I don't have any issues with people of any color. I have family that I love dearly who don't share the same skin color as I do. I freely accept that different folks around the globe have different social norms and cultures that don't necessarily align with the culture I was raised in. I judge people by their actions, character, and what they stand for. Criminal gang affiliation and the promotion of such is something I do not find appealing. It's juvenile, and destructive. It is harmful.

If you think gang affiliation is a defining trait of being "blackety-black" (your words, not mine), just a part of black culture, you're both an idiot and a racist.

To think you believe you just established some sort of moral high ground over me. The irony is how incredibly racist and ignorant your very comment is.

What a unbelievable stupid comment. I wouldn't have expected this from you.

5 points
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13TimeChamps's picture

May 16, 2024 at 10:17 am

Being married to a beautiful woman of color for years, I agree with you wholeheartedly. For someone to so easily throw out a disgusting term like "blacketly-black" while accusing someone else of being racist, is the definition of being tone deaf and ignorant. I'm glad you called him on it.

3 points
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LLCHESTY's picture

May 15, 2024 at 05:02 pm

What's Hafley going to say, he sucks and they shouldn't have paid him so much? If you went by what Hafley said they're set at every position, will be a top 5 unit and life is filled with lollipops and rainbows. It's off-season coach speak.

1 points
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stockholder's picture

May 15, 2024 at 05:27 pm

Should have drafted Dejean,
is all he has to say.

-2 points
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Coldworld's picture

May 16, 2024 at 08:29 am

Hafley seems to have had considerable input on who and what he wanted for the slot prior to the contract from how both he and Gute described it. Hafley seemed very clear about Nixon being a good fit with what he wants in a slot, though not on why, other than his ability in the run game. It may surprise you and I, but Hafley seems to think it’s a good fit and to conceive the slot role somewhat differently.

1 points
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Bitternotsour's picture

May 15, 2024 at 06:04 pm

Coldworld - While I'm delighted to see you adopt this reasoning, I'm still surprised you can't bring yourself to extend the same logic to Myers.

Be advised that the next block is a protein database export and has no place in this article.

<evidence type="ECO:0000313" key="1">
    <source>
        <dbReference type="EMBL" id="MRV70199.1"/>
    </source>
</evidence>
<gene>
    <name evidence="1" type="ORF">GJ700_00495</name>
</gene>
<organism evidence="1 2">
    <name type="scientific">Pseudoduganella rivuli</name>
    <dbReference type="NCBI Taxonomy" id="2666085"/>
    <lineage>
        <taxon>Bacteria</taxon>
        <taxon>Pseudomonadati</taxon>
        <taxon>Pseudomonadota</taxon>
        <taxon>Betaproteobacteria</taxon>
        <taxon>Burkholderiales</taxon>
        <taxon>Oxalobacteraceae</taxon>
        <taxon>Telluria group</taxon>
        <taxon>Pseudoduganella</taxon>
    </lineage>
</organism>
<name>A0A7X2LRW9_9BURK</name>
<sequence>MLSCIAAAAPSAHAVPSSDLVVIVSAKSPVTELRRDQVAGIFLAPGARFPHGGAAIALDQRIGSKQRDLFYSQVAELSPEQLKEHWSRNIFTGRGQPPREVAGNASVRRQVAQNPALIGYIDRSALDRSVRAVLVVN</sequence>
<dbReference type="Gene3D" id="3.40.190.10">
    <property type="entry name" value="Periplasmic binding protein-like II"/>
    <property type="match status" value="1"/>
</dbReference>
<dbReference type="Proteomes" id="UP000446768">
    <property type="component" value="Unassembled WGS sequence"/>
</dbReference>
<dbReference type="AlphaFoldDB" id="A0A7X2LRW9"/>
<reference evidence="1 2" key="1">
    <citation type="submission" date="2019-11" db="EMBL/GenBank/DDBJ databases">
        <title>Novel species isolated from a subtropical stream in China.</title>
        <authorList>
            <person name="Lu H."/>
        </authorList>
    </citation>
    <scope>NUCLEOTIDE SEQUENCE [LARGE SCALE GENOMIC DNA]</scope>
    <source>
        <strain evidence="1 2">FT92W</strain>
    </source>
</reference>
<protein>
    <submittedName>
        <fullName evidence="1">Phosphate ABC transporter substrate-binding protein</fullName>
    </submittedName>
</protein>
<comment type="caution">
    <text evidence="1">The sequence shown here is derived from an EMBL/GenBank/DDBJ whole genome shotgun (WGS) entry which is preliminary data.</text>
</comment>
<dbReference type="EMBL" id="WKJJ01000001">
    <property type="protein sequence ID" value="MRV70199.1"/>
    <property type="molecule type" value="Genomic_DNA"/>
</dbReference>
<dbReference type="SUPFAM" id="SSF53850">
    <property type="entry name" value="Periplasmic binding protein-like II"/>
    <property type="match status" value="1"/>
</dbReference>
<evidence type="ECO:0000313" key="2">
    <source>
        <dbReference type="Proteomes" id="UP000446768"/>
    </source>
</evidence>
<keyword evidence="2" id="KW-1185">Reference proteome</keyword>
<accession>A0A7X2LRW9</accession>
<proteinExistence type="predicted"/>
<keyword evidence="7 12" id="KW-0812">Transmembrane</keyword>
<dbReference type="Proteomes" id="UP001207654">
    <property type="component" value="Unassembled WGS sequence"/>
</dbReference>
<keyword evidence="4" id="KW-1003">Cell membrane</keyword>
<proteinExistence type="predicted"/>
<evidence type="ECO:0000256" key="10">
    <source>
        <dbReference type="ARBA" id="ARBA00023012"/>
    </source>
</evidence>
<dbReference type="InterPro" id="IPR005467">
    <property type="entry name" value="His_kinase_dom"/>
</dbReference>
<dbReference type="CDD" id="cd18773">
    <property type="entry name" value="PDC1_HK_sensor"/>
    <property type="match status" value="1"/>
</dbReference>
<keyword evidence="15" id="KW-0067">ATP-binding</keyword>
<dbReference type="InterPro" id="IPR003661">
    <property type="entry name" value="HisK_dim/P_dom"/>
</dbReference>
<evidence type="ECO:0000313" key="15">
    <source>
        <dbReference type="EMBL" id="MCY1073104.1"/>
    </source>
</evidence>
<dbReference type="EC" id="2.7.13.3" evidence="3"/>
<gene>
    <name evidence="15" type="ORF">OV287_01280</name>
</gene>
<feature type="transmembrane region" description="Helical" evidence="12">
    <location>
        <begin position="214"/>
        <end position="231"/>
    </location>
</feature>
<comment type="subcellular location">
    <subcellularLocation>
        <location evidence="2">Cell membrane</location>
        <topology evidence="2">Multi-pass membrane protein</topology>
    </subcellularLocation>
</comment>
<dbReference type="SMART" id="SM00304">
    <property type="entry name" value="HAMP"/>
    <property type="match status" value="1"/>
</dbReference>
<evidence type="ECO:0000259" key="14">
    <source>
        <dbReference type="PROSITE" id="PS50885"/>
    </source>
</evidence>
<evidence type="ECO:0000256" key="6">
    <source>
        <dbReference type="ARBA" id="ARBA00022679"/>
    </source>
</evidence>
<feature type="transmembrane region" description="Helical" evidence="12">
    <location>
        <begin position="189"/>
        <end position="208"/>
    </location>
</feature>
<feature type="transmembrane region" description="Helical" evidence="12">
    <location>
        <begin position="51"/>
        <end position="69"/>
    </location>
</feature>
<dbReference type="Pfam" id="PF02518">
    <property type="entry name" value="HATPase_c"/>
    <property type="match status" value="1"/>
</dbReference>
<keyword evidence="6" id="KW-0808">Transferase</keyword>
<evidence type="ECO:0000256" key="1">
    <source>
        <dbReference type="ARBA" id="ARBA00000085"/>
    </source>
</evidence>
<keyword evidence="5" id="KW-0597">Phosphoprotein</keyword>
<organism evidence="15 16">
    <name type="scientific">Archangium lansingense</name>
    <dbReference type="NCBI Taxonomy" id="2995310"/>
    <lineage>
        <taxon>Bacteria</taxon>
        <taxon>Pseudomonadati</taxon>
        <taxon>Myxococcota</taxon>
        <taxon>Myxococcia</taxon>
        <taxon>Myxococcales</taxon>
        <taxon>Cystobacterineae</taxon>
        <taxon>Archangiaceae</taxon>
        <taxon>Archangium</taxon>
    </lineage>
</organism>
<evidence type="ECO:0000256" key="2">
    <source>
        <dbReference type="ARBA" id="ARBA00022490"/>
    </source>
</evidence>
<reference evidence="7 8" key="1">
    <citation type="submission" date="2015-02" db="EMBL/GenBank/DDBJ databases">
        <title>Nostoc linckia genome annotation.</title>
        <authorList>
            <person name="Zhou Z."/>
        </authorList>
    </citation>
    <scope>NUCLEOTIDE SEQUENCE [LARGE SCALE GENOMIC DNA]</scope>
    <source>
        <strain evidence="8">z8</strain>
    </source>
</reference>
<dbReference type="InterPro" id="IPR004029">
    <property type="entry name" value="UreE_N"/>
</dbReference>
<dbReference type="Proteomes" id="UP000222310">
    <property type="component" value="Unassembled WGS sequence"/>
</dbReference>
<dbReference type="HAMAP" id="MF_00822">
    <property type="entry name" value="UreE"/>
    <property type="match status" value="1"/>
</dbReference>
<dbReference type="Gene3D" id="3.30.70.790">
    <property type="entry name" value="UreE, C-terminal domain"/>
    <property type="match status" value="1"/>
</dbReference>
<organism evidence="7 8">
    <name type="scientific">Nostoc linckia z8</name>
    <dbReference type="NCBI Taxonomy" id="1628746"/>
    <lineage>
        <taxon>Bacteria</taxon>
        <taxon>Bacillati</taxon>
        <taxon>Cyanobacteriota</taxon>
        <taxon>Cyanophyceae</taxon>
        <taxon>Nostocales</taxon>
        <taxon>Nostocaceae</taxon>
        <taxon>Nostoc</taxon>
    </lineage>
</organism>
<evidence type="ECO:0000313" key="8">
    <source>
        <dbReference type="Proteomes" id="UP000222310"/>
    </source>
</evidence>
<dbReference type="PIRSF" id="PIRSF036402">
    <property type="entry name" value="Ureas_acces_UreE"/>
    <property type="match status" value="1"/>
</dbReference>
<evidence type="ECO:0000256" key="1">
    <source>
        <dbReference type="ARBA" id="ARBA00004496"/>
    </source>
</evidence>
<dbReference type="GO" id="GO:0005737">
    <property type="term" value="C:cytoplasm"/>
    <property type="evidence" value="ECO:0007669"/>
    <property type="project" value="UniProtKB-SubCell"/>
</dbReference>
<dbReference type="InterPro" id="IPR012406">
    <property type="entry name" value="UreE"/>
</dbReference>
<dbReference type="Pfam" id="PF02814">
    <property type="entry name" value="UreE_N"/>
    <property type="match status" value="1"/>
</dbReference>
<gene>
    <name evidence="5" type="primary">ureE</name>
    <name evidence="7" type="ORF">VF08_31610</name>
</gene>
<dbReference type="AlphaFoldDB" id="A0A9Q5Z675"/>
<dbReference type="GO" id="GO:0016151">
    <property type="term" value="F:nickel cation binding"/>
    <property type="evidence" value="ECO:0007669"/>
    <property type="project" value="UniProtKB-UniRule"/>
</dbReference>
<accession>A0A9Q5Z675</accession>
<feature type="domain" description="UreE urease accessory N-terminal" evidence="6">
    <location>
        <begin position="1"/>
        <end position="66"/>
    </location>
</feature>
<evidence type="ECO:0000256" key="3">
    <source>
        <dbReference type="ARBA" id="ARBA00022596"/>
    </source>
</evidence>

0 points
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Coldworld's picture

May 16, 2024 at 08:45 am

Myers can take a step, but he needs to, now. For a long time I defended Myers after his opening season was largely ended injury, but his play last pre- and season was just more of the same from 2022. At this point he’s never exceeded replacement level. He’s the Dean Lowry of the OL at this point: available and reliable but just not as good as we need. He’s out of contract after this year and, as thing stand, I don’t see him coming back without a big jump.

Nixon is a guy with less experience and whom Hafley seems to believe is a good fit for a rather different slot role seemingly. I did think Nixon improved later, but Hafley’s enthusiasm at his fit surprised. I’m willing to let that play out and see how the role shaped up and if Nixon lives up to filling it. In the mean time, Nixon seems like a good fit for the new returns, which I have always said that I suspected was likely a big part of his contract.

0 points
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Oppy's picture

May 16, 2024 at 06:37 am

Nixon is here for 2024. After that, he can be axed with little impact.

0 points
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Leatherhead's picture

May 15, 2024 at 09:28 am

So let's see.....let's sign Nixon to a contract that makes him one of the higher paid guys on the team. Let's structure it so that if we cut him, it creates a bunch of dead money. Then let's bench him in favor of some rookie.

Chesty, if nothing else, you are consistent.

2 points
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Oppy's picture

May 15, 2024 at 04:31 pm

My understanding is Nixon's contract is easy to escape.

0 points
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Leatherhead's picture

May 16, 2024 at 10:45 am

He signed a 3 year deal and got over $6 million for that. He's also getting a base salary and roster and workout bonuses that come to about another $2 million.

He gets a large roster bonus if he makes the team next year. For this year, there's no "escaping" this. We're already on the hook for over $6M.

0 points
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Oppy's picture

May 16, 2024 at 05:30 pm

$2.8 M due in 2025 as a signing bonus.
That's a lot of money for a working joe, but that is chump change for an NFL roster management move.

For some context, Bakhtiari is going to be a $19,000,000 dead cap hit for the Packers.

Last year, Dean Lowry's dead cap hit was just over $3,000,000.

Adrian Amos had a dead cap hit in 2023 of $7,950,000.

Overall, the Packers had $57 million in dead cap hanging over their heads last season.

If the Packers decide they have better talent that could be residing in a roster spot, $2.8 M isn't going to stop them from making it happen.

1 points
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LLCHESTY's picture

May 15, 2024 at 04:59 pm

So if a rookie is better at the slot position they should play Nixon anyway because they paid him? Ok then.

He's a slightly below average to average nickel. He got paid to return kicks, if a rookie outplays him in TC he'll be on the bench when the defense is on the field.

0 points
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Leatherhead's picture

May 16, 2024 at 09:51 am

So, the Packers made their kick returner one of the highest paid guys on the team, and they did that on purpose.????